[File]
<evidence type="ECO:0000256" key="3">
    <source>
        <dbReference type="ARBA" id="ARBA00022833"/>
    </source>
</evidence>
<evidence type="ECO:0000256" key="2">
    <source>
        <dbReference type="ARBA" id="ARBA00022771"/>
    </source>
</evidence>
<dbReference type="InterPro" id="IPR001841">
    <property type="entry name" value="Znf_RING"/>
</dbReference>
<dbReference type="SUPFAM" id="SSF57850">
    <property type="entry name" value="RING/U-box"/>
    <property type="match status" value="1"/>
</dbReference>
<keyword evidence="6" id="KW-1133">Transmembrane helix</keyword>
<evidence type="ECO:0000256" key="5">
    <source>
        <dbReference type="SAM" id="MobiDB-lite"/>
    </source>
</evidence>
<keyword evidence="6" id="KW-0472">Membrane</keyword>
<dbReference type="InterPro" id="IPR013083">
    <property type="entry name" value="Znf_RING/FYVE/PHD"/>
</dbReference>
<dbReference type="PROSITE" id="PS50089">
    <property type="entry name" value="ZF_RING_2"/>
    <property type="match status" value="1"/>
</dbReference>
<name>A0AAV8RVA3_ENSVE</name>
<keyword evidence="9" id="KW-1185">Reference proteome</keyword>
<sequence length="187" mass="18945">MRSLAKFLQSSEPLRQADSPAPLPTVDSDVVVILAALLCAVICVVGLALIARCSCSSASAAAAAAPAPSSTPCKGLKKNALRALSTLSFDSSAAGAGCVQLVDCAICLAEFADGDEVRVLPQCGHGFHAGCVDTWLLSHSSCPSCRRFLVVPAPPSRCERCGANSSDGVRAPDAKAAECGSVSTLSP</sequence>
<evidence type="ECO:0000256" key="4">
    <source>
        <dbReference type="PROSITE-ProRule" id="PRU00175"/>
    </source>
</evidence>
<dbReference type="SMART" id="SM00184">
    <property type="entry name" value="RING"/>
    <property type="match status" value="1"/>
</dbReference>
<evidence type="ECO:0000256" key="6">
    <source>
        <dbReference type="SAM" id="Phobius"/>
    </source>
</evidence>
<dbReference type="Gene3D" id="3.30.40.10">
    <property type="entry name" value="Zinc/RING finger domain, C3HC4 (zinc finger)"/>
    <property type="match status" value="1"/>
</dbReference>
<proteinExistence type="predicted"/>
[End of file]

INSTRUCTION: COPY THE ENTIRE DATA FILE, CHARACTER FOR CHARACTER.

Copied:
<evidence type="ECO:0000256" key="3">
    <source>
        <dbReference type="ARBA" id="ARBA00022833"/>
    </source>
</evidence>
<evidence type="ECO:0000256" key="2">
    <source>
        <dbReference type="ARBA" id="ARBA00022771"/>
    </source>
</evidence>
<dbReference type="InterPro" id="IPR001841">
    <property type="entry name" value="Znf_RING"/>
</dbReference>
<dbReference type="SUPFAM" id="SSF57850">
    <property type="entry name" value="RING/U-box"/>
    <property type="match status" value="1"/>
</dbReference>
<keyword evidence="6" id="KW-1133">Transmembrane helix</keyword>
<evidence type="ECO:0000256" key="5">
    <source>
        <dbReference type="SAM" id="MobiDB-lite"/>
    </source>
</evidence>
<keyword evidence="6" id="KW-0472">Membrane</keyword>
<dbReference type="InterPro" id="IPR013083">
    <property type="entry name" value="Znf_RING/FYVE/PHD"/>
</dbReference>
<dbReference type="PROSITE" id="PS50089">
    <property type="entry name" value="ZF_RING_2"/>
    <property type="match status" value="1"/>
</dbReference>
<name>A0AAV8RVA3_ENSVE</name>
<keyword evidence="9" id="KW-1185">Reference proteome</keyword>
<sequence length="187" mass="18945">MRSLAKFLQSSEPLRQADSPAPLPTVDSDVVVILAALLCAVICVVGLALIARCSCSSASAAAAAAPAPSSTPCKGLKKNALRALSTLSFDSSAAGAGCVQLVDCAICLAEFADGDEVRVLPQCGHGFHAGCVDTWLLSHSSCPSCRRFLVVPAPPSRCERCGANSSDGVRAPDAKAAECGSVSTLSP</sequence>
<evidence type="ECO:0000256" key="4">
    <source>
        <dbReference type="PROSITE-ProRule" id="PRU00175"/>
    </source>
</evidence>
<dbReference type="SMART" id="SM00184">
    <property type="entry name" value="RING"/>
    <property type="match status" value="1"/>
</dbReference>
<evidence type="ECO:0000256" key="6">
    <source>
        <dbReference type="SAM" id="Phobius"/>
    </source>
</evidence>
<dbReference type="Gene3D" id="3.30.40.10">
    <property type="entry name" value="Zinc/RING finger domain, C3HC4 (zinc finger)"/>
    <property type="match status" value="1"/>
</dbReference>
<proteinExistence type="predicted"/>